IEEE Smart Gird

The Grid 3.0 Workshop held on March 26-27, 2015 built on the success of the November 13, 2015 “Electricity Sector Issues Roundtable: Grid 3.0 and Beyond” is part of a planning process that aims to help shape the grid’s future. The Grid 3.0 activity series was organized by a partnership of several government and industry organizations, including IEEE Smart Grid. The Grid 3.0 Workshop was designed to dive in deeper into the interoperability challenges identified at the Roundtable and to work collaboratively to develop the action plans needed to overcome these challenges.

The Grid 3.0 Workshop brought together experts from a variety of stakeholders including utilities, ISOs / RTOs, regulators, federal agencies, manufacturers and researchers to key topics emerging from the Roundtable discussion, such as: Resilience; reliability (including efficiency and sustainability); emerging and evolving markets; new actors in the grid ecosystem; and the pace of technology innovation. These key topics were developed by the organizing committee, including several derived from the IEEE Smart Grid focus areas.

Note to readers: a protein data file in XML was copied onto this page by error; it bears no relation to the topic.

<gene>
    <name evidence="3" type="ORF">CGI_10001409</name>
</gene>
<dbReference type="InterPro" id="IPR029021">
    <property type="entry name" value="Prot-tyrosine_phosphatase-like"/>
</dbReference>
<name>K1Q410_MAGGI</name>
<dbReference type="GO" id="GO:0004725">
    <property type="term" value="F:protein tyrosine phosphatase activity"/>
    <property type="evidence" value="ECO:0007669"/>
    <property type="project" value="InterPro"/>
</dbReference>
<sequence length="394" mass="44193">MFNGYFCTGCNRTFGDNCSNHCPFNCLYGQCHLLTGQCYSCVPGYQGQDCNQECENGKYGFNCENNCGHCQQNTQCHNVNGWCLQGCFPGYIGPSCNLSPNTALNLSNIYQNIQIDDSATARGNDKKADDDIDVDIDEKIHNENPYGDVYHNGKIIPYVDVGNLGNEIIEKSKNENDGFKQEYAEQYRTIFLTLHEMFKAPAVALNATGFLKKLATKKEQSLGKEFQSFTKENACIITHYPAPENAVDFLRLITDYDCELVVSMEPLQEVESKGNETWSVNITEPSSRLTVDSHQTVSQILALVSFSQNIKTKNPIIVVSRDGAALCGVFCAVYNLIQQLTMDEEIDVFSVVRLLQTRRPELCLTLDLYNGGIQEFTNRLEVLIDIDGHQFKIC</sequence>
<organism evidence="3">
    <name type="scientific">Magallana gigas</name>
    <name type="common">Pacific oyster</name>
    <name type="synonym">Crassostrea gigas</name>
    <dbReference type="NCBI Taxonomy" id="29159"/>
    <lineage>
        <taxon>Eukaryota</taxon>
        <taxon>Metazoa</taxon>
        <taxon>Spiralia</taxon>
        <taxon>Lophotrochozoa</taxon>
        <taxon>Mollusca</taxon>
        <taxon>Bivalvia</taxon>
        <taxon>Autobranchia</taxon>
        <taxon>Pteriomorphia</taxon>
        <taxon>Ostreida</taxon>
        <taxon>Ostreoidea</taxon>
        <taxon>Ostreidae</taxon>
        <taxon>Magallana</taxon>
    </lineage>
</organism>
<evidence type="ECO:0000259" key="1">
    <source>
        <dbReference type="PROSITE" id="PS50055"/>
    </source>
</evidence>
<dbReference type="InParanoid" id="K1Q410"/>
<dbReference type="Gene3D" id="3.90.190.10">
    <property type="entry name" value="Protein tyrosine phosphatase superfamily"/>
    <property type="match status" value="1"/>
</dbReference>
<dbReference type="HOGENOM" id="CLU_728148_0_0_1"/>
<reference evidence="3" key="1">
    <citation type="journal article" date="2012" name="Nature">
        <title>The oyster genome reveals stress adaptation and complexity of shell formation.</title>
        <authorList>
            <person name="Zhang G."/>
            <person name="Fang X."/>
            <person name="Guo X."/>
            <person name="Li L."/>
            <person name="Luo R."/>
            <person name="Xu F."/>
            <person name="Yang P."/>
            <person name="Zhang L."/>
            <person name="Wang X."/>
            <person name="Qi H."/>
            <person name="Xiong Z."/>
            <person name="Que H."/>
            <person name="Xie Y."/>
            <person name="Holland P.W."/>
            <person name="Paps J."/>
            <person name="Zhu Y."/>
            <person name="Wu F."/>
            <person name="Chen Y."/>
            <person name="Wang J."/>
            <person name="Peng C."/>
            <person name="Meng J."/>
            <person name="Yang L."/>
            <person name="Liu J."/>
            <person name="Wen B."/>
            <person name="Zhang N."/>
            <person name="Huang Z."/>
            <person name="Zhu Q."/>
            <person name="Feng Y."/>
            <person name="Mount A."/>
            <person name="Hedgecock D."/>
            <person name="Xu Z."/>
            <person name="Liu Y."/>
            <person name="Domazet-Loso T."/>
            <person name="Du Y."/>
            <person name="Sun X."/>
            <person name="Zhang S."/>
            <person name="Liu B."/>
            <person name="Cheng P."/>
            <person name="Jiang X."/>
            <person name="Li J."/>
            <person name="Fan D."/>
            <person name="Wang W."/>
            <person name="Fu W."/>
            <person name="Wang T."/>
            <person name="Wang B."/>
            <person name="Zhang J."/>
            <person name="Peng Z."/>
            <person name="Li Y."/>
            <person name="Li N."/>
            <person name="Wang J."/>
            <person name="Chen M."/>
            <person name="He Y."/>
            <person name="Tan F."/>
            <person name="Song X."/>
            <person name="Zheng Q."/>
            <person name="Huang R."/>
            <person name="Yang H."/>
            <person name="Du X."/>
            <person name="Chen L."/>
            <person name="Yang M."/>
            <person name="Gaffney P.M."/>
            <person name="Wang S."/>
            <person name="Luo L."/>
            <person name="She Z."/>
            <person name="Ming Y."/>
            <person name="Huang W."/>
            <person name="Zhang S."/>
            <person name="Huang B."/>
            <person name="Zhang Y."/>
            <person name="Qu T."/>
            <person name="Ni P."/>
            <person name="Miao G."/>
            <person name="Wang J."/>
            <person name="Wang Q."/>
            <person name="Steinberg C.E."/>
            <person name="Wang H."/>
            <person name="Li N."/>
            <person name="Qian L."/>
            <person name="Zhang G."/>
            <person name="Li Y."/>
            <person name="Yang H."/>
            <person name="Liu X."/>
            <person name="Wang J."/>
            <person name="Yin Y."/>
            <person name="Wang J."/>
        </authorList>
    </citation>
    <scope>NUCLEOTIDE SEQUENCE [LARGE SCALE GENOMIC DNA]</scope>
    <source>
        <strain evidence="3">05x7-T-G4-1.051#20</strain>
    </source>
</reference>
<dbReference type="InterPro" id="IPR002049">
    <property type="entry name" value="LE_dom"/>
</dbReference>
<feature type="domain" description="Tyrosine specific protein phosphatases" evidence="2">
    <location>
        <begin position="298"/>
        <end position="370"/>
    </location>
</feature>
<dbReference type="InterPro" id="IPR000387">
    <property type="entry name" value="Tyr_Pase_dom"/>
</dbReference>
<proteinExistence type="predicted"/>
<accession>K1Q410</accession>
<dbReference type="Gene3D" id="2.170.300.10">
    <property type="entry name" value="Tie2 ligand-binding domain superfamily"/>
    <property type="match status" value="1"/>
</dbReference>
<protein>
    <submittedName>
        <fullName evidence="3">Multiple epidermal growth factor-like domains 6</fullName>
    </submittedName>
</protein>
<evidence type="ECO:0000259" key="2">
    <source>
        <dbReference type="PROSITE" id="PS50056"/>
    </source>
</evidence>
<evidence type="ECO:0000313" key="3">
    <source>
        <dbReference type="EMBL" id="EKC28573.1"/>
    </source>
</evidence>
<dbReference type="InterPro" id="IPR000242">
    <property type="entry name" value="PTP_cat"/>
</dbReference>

Some of the “common themes” that emerged from the workshop include the need for:

  • Ubiquitous, low cost, reliable, resilient communications
  • Clearly defined common and stable (control) business, data management, communications, and physical systems architecture
  • Well defined points of interoperability with built in security
  • Reference designs (e.g. microgrid systems, distributed generation support systems)
  • Regulatory jurisdictional certainty (state/feds) – also need clear metrics
  • Education of the workforce
  • Broad, equitable collaboration model